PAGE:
Long Take: The opportunities in the Web3/DAO CFO tech stack, compared to its Fintech counterparts
Gm Fintech Architects —
Today we are diving into the following topics:
Summary: Today we look at the analogy between the CFO technology stack and the potential tooling needed to run DAOs. If the Web3 economy is going to see DAOs create a lot of the core value, then DAOs need to be performant in their payment processing and financial functions. This is a very early stage sector currently, but has potential as more and more people contribute their labor in novel ways. We look at a number of comparisons by functions, and suggest gaps and opportunities for the current solutions.
Topics: DAOs, CFO tech stack, Financial function, Web3, payroll processing, accounts payable, billing, spend management
Tags: Oracle, SAP, Dune Analytics, ADP, Utopia, Coordinape, Paymagic, Rise, Machinations, Bill.com, Coinpayments, Moonpay, Stripe, Juicebox, Brex, Expensify, Mover, Rain, Redpoint Ventures
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We had established last week that finance follows the economy, and in trying to understand the next frontier of finance, we need to understand the next frontier of the technology-enabled economy.
In particular, we focused on commerce in Web3 as an analog to eCommerce and physical commerce, and that led us to think about merchant acquiring and the financial problem sets of payments. You can see the analysis here, and listen to the accompanying discussion with Simon Taylor here. We learned a lot about how small businesses generate and charge for value.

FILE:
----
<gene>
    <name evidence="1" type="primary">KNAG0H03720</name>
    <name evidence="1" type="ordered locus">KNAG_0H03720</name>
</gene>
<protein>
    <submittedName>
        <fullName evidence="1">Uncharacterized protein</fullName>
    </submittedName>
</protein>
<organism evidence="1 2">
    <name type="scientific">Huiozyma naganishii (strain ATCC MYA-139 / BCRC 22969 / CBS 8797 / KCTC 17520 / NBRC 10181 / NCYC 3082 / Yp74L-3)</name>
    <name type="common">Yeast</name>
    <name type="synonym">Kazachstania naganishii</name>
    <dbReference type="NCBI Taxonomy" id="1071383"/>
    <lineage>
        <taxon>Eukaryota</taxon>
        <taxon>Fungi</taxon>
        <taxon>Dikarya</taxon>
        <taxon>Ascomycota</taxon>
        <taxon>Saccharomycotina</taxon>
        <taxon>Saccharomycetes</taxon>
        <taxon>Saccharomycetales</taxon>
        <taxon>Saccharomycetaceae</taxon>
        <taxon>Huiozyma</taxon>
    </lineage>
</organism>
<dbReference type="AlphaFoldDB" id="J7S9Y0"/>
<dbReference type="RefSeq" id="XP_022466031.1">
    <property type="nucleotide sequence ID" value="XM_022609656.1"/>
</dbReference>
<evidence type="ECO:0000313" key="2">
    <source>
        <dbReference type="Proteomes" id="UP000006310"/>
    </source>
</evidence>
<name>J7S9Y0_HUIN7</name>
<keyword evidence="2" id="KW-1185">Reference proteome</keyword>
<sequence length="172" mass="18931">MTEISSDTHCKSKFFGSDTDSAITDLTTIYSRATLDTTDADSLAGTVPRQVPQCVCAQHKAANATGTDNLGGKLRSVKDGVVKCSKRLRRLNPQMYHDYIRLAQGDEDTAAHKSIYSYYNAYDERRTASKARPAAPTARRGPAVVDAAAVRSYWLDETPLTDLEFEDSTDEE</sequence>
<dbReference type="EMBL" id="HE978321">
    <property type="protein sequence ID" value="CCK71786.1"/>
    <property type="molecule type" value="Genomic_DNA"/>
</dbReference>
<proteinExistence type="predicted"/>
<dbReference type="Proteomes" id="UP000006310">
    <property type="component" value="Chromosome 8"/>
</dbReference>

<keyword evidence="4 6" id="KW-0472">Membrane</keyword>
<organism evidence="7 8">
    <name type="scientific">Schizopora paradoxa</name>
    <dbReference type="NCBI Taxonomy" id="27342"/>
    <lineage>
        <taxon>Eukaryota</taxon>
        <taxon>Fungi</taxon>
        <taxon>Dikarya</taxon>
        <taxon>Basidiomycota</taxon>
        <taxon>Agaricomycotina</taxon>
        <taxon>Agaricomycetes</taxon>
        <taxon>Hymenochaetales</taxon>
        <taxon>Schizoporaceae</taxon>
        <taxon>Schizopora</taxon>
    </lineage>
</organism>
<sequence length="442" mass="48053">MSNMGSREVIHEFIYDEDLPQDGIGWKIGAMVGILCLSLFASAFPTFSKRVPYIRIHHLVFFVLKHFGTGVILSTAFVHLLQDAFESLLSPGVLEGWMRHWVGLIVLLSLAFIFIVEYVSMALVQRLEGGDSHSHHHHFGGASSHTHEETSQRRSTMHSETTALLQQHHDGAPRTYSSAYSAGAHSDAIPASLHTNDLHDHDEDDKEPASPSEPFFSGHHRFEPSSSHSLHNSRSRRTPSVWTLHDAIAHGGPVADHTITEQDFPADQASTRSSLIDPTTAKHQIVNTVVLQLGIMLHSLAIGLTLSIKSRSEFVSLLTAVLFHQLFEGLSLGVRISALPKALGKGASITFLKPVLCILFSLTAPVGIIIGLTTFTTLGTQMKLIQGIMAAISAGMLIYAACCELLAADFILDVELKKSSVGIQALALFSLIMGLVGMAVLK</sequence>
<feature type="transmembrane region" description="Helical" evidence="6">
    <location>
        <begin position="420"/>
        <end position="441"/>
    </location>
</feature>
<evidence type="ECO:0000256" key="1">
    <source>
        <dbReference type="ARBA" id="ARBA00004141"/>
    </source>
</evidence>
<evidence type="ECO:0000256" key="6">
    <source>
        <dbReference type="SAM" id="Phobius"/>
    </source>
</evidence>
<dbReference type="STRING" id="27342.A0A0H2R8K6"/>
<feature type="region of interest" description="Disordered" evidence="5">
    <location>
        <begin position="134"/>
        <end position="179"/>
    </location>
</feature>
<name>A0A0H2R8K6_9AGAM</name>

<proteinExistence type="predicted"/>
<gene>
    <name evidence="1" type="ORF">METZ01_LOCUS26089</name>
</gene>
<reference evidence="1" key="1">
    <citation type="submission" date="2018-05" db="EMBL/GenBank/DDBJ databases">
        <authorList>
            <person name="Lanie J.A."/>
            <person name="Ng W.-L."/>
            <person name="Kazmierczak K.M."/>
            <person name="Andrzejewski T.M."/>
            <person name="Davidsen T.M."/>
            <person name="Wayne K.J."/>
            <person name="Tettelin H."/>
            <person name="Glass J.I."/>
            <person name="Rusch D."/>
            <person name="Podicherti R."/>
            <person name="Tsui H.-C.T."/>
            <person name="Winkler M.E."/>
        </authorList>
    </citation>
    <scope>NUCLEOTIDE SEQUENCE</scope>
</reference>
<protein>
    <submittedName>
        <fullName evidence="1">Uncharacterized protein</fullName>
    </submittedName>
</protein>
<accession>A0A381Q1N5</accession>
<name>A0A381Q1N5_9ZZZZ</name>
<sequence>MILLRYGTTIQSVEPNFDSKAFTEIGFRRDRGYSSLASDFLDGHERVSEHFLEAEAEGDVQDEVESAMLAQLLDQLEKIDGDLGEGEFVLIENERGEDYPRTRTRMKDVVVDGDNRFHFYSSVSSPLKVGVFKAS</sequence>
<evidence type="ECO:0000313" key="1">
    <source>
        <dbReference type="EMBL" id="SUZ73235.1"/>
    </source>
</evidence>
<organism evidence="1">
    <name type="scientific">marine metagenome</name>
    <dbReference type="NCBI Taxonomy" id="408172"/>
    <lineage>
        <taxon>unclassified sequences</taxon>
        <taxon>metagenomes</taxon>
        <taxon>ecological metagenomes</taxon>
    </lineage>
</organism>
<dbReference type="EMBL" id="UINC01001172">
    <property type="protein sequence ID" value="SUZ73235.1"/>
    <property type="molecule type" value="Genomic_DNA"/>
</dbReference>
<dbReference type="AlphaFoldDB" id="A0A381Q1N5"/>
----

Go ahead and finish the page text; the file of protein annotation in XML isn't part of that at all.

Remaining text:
Let’s think further today about players in this game, and analogies that could be helpful. One of the emerging focuses of fintech in the last five years has been the CFO automation suite, or the CFO tech stack as described by Redpoint Ventures in the diagram below.
This is technology for people in a company that are responsible for managing the flow of money and assets *within and throughout* the company organism. Make sure to notice the difference from technologies involved in the creation and distribution of financial products to customers. According to our conversation with Redpoint's Urvashi Barooah —
the CFO tech stack is really all of the software that the finance department of a company relies on to do their jobs. And that can spend everything from the accounting, the backbone of the system, the ERP, to payroll systems, to whatever they're using for FP&A, spend management, APAR, bookkeeping. So, the whole gamut of things, all of the software that's used by each of the divisions within finance is what we refer to as the CFO tech stack.
If we push this further, we start to encounter a question about monetization and value. Are the solutions in the CFO tech stack software products, or are they something else? As embedded finance and liquid financial infrastructure (i.e., payments automation) starts to integrate into the workflows of these businesses, these solutions start to look much more like financial products sold through deep integrations.